A year after transplant, boy aims for games
Stonington — Zachary Abbett turned 12 in January. His kidney turned a year old last Thursday. Well actually, it's 25, according to Tia Dewick. She should know. She had it first.
She visited it again Saturday night when the Stonington Community Center hosted a combination celebration and fund raiser for Zachary and his family.
The Abbetts wanted to say thank you to the community that helped them when Zachary's condition was most serious.
And now they need help so that Zachary can play games.
“When Zach was in the hospital, I had to drive to Hartford four times a week,” Laura Abbett said. “Without the help of the people in the community, I wouldn't have had the gas to get to there sometimes.”
To get an idea of how well Zachary is doing a year after, consider that the next place the Abbett's hope to get to is Disney World, in June. There, Zachary wants to swim and bowl with Transplant Team Connecticut in the National Transplant Games, in which recipients of life-saving transplants take part in 37 events and more than a dozen sports.
The problem, Laura Abbett said, is that families have to pay their own way. The National Kidney Foundation of Connecticut provides collectibles and candy for fund raisers, such as Saturday's, to help families defray the cost of lodging. The A&P Food Mart where Laura works part time donated hotdogs, pizza, soda and chips. The profits from those sales went toward the family's airfare.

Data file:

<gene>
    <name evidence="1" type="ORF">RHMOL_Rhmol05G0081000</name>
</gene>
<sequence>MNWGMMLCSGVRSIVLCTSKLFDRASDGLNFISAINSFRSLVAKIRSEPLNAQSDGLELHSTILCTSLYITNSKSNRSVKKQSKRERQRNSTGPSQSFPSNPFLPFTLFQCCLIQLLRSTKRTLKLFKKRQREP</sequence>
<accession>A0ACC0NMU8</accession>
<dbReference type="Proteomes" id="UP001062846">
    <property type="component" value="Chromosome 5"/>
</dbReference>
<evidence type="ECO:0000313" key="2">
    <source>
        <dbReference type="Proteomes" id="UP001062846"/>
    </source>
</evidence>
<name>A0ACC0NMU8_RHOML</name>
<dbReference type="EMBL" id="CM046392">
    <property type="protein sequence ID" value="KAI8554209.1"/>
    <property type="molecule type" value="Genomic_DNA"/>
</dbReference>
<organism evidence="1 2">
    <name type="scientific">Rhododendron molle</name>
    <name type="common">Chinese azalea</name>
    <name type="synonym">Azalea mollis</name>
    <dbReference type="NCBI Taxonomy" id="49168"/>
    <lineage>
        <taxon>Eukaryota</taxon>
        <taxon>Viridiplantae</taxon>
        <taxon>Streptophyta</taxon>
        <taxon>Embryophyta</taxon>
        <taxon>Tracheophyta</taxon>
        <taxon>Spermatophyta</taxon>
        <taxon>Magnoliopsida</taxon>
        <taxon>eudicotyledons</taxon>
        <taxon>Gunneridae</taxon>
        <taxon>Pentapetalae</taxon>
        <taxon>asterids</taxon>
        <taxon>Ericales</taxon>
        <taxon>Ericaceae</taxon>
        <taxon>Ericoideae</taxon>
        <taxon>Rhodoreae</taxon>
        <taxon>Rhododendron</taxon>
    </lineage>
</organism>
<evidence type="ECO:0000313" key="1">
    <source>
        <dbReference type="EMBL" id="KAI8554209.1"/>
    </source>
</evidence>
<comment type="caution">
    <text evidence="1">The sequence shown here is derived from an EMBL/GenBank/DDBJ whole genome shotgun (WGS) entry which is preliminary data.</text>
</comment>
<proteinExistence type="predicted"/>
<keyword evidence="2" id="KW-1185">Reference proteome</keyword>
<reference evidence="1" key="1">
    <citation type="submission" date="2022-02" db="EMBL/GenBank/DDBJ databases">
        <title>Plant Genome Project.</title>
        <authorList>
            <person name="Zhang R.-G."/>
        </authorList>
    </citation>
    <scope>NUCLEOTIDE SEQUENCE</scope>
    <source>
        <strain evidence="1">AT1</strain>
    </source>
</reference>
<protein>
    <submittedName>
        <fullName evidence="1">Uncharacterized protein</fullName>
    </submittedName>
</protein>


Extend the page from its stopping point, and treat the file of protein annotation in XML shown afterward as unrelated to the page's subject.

Being healthy enough to go to Florida and compete might be the best testament to the success of Zachary's treatment.
“I play basketball, roller hockey and street hockey,” said Zachary, who also spends a lot of time peppering his best friends with witty jabs. “And I eat breakfast without puking. So that's good.”
His mom looks at some of his other activities to gauge her son's progress.
“He made the honor roll for the first time, this quarter, she said. Not only that, but for the first time, he was student of the month. It's because he's healthy. And that's because a lot of people helped us.”
The Abbett's and DeWick wanted the party to serve one more purpose. They all said they want people to become organ donors.
“You shouldn't wait until you are the one who needs it,” said Alan Abbett.
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